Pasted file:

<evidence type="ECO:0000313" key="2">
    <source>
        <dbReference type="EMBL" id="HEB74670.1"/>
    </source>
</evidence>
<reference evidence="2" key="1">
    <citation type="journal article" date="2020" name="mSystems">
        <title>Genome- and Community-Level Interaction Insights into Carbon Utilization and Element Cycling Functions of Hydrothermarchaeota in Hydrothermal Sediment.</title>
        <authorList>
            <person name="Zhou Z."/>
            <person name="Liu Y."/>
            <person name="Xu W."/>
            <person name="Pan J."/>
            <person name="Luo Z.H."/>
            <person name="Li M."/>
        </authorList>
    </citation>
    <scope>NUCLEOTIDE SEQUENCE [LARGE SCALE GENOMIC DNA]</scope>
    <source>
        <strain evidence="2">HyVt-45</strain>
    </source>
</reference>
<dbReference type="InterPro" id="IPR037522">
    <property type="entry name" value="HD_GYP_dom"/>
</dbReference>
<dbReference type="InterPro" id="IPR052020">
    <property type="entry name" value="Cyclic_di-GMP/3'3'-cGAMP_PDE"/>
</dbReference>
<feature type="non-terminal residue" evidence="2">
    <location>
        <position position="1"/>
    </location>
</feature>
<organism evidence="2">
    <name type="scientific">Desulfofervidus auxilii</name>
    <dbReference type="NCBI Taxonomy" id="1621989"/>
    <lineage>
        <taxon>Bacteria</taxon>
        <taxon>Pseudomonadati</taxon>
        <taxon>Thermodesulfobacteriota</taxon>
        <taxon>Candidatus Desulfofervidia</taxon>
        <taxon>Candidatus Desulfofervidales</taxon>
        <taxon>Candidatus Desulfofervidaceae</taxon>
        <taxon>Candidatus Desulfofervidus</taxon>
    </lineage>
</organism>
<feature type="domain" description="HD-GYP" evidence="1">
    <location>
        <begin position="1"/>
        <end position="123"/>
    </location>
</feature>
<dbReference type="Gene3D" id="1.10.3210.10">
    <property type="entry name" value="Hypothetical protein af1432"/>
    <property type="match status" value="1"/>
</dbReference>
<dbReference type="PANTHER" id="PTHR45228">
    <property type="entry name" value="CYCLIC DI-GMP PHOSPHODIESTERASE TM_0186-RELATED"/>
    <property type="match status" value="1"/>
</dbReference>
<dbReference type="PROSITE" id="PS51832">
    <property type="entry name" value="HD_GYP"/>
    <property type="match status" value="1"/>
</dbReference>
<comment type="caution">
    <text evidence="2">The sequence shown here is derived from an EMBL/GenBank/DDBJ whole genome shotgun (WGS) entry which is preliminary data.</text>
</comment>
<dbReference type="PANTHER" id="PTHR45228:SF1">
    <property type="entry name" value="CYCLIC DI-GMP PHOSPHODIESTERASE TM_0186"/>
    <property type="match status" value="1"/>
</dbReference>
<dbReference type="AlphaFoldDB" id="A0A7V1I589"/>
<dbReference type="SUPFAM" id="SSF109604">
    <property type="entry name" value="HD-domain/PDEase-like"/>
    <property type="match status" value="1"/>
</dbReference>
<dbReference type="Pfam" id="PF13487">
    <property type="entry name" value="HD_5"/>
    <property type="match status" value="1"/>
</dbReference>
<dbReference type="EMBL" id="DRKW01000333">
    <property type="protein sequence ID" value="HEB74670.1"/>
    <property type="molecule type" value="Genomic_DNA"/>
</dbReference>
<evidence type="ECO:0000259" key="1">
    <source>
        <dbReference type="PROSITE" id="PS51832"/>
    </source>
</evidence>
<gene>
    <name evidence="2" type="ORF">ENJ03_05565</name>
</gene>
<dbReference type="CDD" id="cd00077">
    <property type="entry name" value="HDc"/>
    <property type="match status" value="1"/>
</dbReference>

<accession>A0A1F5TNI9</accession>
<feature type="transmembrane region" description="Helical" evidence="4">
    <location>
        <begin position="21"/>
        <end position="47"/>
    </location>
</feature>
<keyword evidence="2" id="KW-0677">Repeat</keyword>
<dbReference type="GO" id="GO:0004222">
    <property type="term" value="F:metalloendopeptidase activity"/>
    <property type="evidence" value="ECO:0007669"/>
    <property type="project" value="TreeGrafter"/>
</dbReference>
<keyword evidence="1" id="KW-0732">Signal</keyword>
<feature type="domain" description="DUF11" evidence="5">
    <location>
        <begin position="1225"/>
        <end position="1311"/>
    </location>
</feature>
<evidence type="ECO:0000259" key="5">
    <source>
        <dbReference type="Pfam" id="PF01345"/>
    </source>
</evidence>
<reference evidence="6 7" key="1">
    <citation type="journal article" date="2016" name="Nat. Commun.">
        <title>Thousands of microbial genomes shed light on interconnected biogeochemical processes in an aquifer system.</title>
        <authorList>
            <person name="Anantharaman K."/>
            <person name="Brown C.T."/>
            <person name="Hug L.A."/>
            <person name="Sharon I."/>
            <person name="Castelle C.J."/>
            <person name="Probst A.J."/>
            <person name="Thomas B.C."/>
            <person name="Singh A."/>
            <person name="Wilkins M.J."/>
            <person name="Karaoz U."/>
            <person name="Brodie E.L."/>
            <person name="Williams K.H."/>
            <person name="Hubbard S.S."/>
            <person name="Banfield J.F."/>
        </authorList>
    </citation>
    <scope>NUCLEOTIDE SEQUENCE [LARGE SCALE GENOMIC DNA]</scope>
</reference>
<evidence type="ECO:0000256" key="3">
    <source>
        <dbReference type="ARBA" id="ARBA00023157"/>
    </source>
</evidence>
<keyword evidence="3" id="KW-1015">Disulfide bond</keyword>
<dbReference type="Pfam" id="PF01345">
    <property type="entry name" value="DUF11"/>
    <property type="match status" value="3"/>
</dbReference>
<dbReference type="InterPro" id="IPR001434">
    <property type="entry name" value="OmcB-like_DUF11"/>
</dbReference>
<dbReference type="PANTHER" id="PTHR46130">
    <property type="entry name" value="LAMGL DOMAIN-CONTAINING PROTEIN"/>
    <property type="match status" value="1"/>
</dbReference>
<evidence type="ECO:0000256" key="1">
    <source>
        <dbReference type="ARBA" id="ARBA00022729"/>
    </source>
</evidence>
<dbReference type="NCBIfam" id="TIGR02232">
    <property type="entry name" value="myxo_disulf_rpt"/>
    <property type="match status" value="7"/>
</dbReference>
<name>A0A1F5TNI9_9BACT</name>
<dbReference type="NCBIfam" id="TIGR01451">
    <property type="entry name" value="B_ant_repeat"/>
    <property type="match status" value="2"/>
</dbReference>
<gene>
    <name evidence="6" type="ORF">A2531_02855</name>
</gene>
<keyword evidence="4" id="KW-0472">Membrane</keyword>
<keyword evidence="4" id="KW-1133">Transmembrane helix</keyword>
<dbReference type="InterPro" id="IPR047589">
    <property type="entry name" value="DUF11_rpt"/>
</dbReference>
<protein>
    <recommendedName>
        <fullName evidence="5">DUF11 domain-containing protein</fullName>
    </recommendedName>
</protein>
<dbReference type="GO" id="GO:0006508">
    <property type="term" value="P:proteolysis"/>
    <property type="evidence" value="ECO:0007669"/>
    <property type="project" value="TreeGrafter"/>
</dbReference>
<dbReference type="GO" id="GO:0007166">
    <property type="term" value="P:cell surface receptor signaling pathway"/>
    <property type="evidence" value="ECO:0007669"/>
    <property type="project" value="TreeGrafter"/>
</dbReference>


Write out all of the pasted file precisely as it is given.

<evidence type="ECO:0000313" key="2">
    <source>
        <dbReference type="EMBL" id="HEB74670.1"/>
    </source>
</evidence>
<reference evidence="2" key="1">
    <citation type="journal article" date="2020" name="mSystems">
        <title>Genome- and Community-Level Interaction Insights into Carbon Utilization and Element Cycling Functions of Hydrothermarchaeota in Hydrothermal Sediment.</title>
        <authorList>
            <person name="Zhou Z."/>
            <person name="Liu Y."/>
            <person name="Xu W."/>
            <person name="Pan J."/>
            <person name="Luo Z.H."/>
            <person name="Li M."/>
        </authorList>
    </citation>
    <scope>NUCLEOTIDE SEQUENCE [LARGE SCALE GENOMIC DNA]</scope>
    <source>
        <strain evidence="2">HyVt-45</strain>
    </source>
</reference>
<dbReference type="InterPro" id="IPR037522">
    <property type="entry name" value="HD_GYP_dom"/>
</dbReference>
<dbReference type="InterPro" id="IPR052020">
    <property type="entry name" value="Cyclic_di-GMP/3'3'-cGAMP_PDE"/>
</dbReference>
<feature type="non-terminal residue" evidence="2">
    <location>
        <position position="1"/>
    </location>
</feature>
<organism evidence="2">
    <name type="scientific">Desulfofervidus auxilii</name>
    <dbReference type="NCBI Taxonomy" id="1621989"/>
    <lineage>
        <taxon>Bacteria</taxon>
        <taxon>Pseudomonadati</taxon>
        <taxon>Thermodesulfobacteriota</taxon>
        <taxon>Candidatus Desulfofervidia</taxon>
        <taxon>Candidatus Desulfofervidales</taxon>
        <taxon>Candidatus Desulfofervidaceae</taxon>
        <taxon>Candidatus Desulfofervidus</taxon>
    </lineage>
</organism>
<feature type="domain" description="HD-GYP" evidence="1">
    <location>
        <begin position="1"/>
        <end position="123"/>
    </location>
</feature>
<dbReference type="Gene3D" id="1.10.3210.10">
    <property type="entry name" value="Hypothetical protein af1432"/>
    <property type="match status" value="1"/>
</dbReference>
<dbReference type="PANTHER" id="PTHR45228">
    <property type="entry name" value="CYCLIC DI-GMP PHOSPHODIESTERASE TM_0186-RELATED"/>
    <property type="match status" value="1"/>
</dbReference>
<dbReference type="PROSITE" id="PS51832">
    <property type="entry name" value="HD_GYP"/>
    <property type="match status" value="1"/>
</dbReference>
<comment type="caution">
    <text evidence="2">The sequence shown here is derived from an EMBL/GenBank/DDBJ whole genome shotgun (WGS) entry which is preliminary data.</text>
</comment>
<dbReference type="PANTHER" id="PTHR45228:SF1">
    <property type="entry name" value="CYCLIC DI-GMP PHOSPHODIESTERASE TM_0186"/>
    <property type="match status" value="1"/>
</dbReference>
<dbReference type="AlphaFoldDB" id="A0A7V1I589"/>
<dbReference type="SUPFAM" id="SSF109604">
    <property type="entry name" value="HD-domain/PDEase-like"/>
    <property type="match status" value="1"/>
</dbReference>
<dbReference type="Pfam" id="PF13487">
    <property type="entry name" value="HD_5"/>
    <property type="match status" value="1"/>
</dbReference>
<dbReference type="EMBL" id="DRKW01000333">
    <property type="protein sequence ID" value="HEB74670.1"/>
    <property type="molecule type" value="Genomic_DNA"/>
</dbReference>
<evidence type="ECO:0000259" key="1">
    <source>
        <dbReference type="PROSITE" id="PS51832"/>
    </source>
</evidence>
<gene>
    <name evidence="2" type="ORF">ENJ03_05565</name>
</gene>
<dbReference type="CDD" id="cd00077">
    <property type="entry name" value="HDc"/>
    <property type="match status" value="1"/>
</dbReference>

<accession>A0A1F5TNI9</accession>
<feature type="transmembrane region" description="Helical" evidence="4">
    <location>
        <begin position="21"/>
        <end position="47"/>
    </location>
</feature>
<keyword evidence="2" id="KW-0677">Repeat</keyword>
<dbReference type="GO" id="GO:0004222">
    <property type="term" value="F:metalloendopeptidase activity"/>
    <property type="evidence" value="ECO:0007669"/>
    <property type="project" value="TreeGrafter"/>
</dbReference>
<keyword evidence="1" id="KW-0732">Signal</keyword>
<feature type="domain" description="DUF11" evidence="5">
    <location>
        <begin position="1225"/>
        <end position="1311"/>
    </location>
</feature>
<evidence type="ECO:0000259" key="5">
    <source>
        <dbReference type="Pfam" id="PF01345"/>
    </source>
</evidence>
<reference evidence="6 7" key="1">
    <citation type="journal article" date="2016" name="Nat. Commun.">
        <title>Thousands of microbial genomes shed light on interconnected biogeochemical processes in an aquifer system.</title>
        <authorList>
            <person name="Anantharaman K."/>
            <person name="Brown C.T."/>
            <person name="Hug L.A."/>
            <person name="Sharon I."/>
            <person name="Castelle C.J."/>
            <person name="Probst A.J."/>
            <person name="Thomas B.C."/>
            <person name="Singh A."/>
            <person name="Wilkins M.J."/>
            <person name="Karaoz U."/>
            <person name="Brodie E.L."/>
            <person name="Williams K.H."/>
            <person name="Hubbard S.S."/>
            <person name="Banfield J.F."/>
        </authorList>
    </citation>
    <scope>NUCLEOTIDE SEQUENCE [LARGE SCALE GENOMIC DNA]</scope>
</reference>
<evidence type="ECO:0000256" key="3">
    <source>
        <dbReference type="ARBA" id="ARBA00023157"/>
    </source>
</evidence>
<keyword evidence="3" id="KW-1015">Disulfide bond</keyword>
<dbReference type="Pfam" id="PF01345">
    <property type="entry name" value="DUF11"/>
    <property type="match status" value="3"/>
</dbReference>
<dbReference type="InterPro" id="IPR001434">
    <property type="entry name" value="OmcB-like_DUF11"/>
</dbReference>
<dbReference type="PANTHER" id="PTHR46130">
    <property type="entry name" value="LAMGL DOMAIN-CONTAINING PROTEIN"/>
    <property type="match status" value="1"/>
</dbReference>
<evidence type="ECO:0000256" key="1">
    <source>
        <dbReference type="ARBA" id="ARBA00022729"/>
    </source>
</evidence>
<dbReference type="NCBIfam" id="TIGR02232">
    <property type="entry name" value="myxo_disulf_rpt"/>
    <property type="match status" value="7"/>
</dbReference>
<name>A0A1F5TNI9_9BACT</name>
<dbReference type="NCBIfam" id="TIGR01451">
    <property type="entry name" value="B_ant_repeat"/>
    <property type="match status" value="2"/>
</dbReference>
<gene>
    <name evidence="6" type="ORF">A2531_02855</name>
</gene>
<keyword evidence="4" id="KW-0472">Membrane</keyword>
<keyword evidence="4" id="KW-1133">Transmembrane helix</keyword>
<dbReference type="InterPro" id="IPR047589">
    <property type="entry name" value="DUF11_rpt"/>
</dbReference>
<protein>
    <recommendedName>
        <fullName evidence="5">DUF11 domain-containing protein</fullName>
    </recommendedName>
</protein>
<dbReference type="GO" id="GO:0006508">
    <property type="term" value="P:proteolysis"/>
    <property type="evidence" value="ECO:0007669"/>
    <property type="project" value="TreeGrafter"/>
</dbReference>
<dbReference type="GO" id="GO:0007166">
    <property type="term" value="P:cell surface receptor signaling pathway"/>
    <property type="evidence" value="ECO:0007669"/>
    <property type="project" value="TreeGrafter"/>
</dbReference>